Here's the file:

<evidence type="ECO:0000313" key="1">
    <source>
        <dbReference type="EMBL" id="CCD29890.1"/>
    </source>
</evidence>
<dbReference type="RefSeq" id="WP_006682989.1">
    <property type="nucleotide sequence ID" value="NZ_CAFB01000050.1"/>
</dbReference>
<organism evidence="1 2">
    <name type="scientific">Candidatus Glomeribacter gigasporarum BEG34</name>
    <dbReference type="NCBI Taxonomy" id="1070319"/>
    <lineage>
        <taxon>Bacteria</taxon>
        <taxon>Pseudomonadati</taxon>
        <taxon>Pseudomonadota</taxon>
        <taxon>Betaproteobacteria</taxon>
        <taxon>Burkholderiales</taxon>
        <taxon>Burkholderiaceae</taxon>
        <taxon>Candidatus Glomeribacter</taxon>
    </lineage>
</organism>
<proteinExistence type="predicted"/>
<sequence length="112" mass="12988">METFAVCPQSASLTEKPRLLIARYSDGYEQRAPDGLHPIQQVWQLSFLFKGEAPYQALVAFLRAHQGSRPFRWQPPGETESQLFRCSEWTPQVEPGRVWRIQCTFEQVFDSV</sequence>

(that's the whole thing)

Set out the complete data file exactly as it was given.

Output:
<evidence type="ECO:0000313" key="1">
    <source>
        <dbReference type="EMBL" id="CCD29890.1"/>
    </source>
</evidence>
<dbReference type="RefSeq" id="WP_006682989.1">
    <property type="nucleotide sequence ID" value="NZ_CAFB01000050.1"/>
</dbReference>
<organism evidence="1 2">
    <name type="scientific">Candidatus Glomeribacter gigasporarum BEG34</name>
    <dbReference type="NCBI Taxonomy" id="1070319"/>
    <lineage>
        <taxon>Bacteria</taxon>
        <taxon>Pseudomonadati</taxon>
        <taxon>Pseudomonadota</taxon>
        <taxon>Betaproteobacteria</taxon>
        <taxon>Burkholderiales</taxon>
        <taxon>Burkholderiaceae</taxon>
        <taxon>Candidatus Glomeribacter</taxon>
    </lineage>
</organism>
<proteinExistence type="predicted"/>
<sequence length="112" mass="12988">METFAVCPQSASLTEKPRLLIARYSDGYEQRAPDGLHPIQQVWQLSFLFKGEAPYQALVAFLRAHQGSRPFRWQPPGETESQLFRCSEWTPQVEPGRVWRIQCTFEQVFDSV</sequence>